I’m pretty terrified about vamana as I haven’t thrown up in decades. While this was a real asset during my party days, it’s a purgation therapy I immediately gravitated towards because of congestion in my upper body, nose and a tumor in my breast. The Dr. and his male therapist Chandra didn’t recommend it as it is very exhausting. The Dr. will continue to give me preparations to vomit until he sees bile from my liver. This could be up to ten times. I figure everything after this will be a cake walk comparatively and shoot, I’ve been through chemo which is an incredible act of suffering and endurance. I’m preparing myself mentally today I’ve noticed, counting down the days, allowing myself to sleep when I want, remember my own natural rhythm. I’ve been traveling since October 28th, first to New York, then Mumbai to Pune and there for six weeks to study Ayurveda with Dr. Vasant Lad. After that I relaxed in Agonda Beach, Goa for two weeks, met my mom in Delhi where we began a whirlwind tour of India which I wrote about in my last entry.

Which leaves me here in Varkala, Kerala. It’s getting harder and harder to consider when to go home though my visa expires the end of March. My sabbatical with Breast Wishes Fund is over soon though the connections and work I’m doing here feel vital to my personal self and our clients.

Where and What is Home? For a few years, my wish has been to wander and it feels right to be finally doing it, homeless though very much at home wherever I am. I am reading the trilogy by Dr. Robert Svoboda about Aghora,a very intense spirituality I won’t even begin to define though it has helped me connect the dots significantly to my own karma, for my self and those I feel unexplainably though deeply bound to. When Dr. Lad looked at my astrology he said this could be my last birth if I wanted it to be and this has motivated me to finish up my business in a more focused and conscious manner. It’s no accident I am now living next to a temple I can pray every morning and evening at that worships Shiva and Kali. In parts of India and in most US temples, no one mentions her out of fear for her destructive abilities. Down here, she is regarded as the great, powerful and loving mother. I know I want to get to know her better and there is a part of her in me. In all of us really.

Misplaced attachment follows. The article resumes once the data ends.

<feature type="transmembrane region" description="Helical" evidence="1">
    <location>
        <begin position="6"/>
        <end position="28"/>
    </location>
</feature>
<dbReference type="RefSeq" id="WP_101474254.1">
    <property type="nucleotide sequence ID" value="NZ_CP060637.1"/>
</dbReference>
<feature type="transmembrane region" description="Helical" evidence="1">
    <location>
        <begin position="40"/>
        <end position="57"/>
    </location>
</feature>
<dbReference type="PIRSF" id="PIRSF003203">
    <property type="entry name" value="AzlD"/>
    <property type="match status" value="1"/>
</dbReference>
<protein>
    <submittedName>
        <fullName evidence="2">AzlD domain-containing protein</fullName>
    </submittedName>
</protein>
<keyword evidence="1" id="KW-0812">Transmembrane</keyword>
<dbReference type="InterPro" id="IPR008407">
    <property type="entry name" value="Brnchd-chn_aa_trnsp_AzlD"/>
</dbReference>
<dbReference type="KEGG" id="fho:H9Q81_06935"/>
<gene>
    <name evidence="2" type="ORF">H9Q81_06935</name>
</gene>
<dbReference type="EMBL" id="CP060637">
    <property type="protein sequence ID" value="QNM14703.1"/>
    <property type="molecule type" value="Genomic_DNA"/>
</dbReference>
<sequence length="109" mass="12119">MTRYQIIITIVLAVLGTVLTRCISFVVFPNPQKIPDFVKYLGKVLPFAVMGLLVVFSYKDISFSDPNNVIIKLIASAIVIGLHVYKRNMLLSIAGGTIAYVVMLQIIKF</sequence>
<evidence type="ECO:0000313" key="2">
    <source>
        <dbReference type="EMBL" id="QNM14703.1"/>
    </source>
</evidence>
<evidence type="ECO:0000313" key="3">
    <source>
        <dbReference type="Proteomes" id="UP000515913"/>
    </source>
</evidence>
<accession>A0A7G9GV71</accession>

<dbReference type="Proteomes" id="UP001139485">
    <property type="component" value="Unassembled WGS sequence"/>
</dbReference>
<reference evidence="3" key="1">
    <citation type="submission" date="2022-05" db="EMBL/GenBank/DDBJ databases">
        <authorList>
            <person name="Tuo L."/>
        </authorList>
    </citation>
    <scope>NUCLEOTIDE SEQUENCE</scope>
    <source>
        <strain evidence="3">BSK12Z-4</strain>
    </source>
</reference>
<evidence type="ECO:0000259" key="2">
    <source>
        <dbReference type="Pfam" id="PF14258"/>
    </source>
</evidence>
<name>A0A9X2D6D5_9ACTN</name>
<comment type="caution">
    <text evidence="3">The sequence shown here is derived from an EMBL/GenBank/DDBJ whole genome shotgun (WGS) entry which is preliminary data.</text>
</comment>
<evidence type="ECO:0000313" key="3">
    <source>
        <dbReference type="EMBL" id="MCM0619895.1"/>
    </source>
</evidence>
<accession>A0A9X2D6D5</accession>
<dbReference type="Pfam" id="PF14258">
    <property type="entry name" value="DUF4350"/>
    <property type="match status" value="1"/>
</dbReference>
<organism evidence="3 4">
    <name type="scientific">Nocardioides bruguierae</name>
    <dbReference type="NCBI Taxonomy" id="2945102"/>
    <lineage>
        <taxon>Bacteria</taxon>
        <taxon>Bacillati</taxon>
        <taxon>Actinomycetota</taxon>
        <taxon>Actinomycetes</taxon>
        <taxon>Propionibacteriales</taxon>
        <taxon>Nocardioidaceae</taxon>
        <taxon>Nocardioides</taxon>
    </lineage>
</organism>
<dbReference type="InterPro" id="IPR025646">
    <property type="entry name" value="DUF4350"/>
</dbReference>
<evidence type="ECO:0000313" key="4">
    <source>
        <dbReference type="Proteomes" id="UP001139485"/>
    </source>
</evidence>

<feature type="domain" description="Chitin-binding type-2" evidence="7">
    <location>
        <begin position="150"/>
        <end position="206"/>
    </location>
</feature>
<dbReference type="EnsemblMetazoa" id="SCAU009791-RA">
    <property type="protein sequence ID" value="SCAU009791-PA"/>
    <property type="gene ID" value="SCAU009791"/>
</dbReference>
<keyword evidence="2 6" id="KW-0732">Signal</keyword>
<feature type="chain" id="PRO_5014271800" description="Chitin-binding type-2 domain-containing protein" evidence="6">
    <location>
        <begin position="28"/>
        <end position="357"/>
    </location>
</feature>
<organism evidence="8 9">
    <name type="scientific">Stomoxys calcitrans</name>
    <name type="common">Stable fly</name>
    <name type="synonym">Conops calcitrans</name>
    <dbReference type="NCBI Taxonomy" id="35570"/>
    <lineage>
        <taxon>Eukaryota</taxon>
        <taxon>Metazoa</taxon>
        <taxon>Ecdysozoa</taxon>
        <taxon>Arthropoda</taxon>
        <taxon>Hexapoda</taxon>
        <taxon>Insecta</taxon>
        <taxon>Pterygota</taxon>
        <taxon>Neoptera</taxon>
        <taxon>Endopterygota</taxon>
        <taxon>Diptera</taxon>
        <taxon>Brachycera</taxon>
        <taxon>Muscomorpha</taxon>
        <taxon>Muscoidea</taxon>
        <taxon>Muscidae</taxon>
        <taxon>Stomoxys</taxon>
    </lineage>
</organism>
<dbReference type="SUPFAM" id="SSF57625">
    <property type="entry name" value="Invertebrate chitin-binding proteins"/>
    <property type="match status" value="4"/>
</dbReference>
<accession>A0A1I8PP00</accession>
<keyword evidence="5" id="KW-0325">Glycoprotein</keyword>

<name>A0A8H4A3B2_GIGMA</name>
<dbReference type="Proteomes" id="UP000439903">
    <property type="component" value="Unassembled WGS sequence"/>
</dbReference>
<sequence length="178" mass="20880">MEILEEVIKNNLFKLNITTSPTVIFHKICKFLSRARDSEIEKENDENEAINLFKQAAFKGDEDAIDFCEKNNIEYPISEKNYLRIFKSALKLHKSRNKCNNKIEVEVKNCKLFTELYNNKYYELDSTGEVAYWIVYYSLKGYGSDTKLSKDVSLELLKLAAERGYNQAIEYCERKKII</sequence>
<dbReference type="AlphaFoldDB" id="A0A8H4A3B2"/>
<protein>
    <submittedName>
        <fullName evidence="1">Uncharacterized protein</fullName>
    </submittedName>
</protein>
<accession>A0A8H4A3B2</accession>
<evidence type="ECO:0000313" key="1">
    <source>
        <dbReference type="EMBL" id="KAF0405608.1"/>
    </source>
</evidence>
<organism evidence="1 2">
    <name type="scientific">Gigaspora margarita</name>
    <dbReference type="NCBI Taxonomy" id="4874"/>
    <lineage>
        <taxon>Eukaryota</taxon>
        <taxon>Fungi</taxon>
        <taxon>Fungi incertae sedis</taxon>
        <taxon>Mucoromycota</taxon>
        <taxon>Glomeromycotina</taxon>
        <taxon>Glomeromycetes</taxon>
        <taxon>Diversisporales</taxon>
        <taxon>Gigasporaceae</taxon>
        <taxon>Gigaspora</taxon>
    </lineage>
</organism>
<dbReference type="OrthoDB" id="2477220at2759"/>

Once we can look fear in the eye, sit with her and love ourselves all the more for taking the time to be compassionate and understanding with ourselves, that’s where the real freedom comes in. For example, when a woman is diagnosed with breast cancer, what’s her biggest fear? She will die, be disfigured, left alone? These are serious concerns and deserve to be recognized as such. Once one can develop a practice of feeling the fear of the potential horror though, you’ve done it and can now recognize, this is my greatest fear and now I can move forward. Being in Varanasi again with my mother was a beautiful reminder of death as a daily part of life. It’s the one reliability since we are born so why pretend it’s not going to happen? I believe in preparing all the time for it. This offers me a richness to right now because it may be my last breath, that fish on my plate might be my Grandmother and how would I want to be treated if I came back into the world with more bad karma and not as a human. Being human is suffering enough though we have the ability to use our minds and grow, mature and purify our past and present karmas. What a gift! I’m thankful to not be attached to this human body, life anymore, welcoming the end as the beginning. I read recently that dying is easy, it’s being born that is so difficult.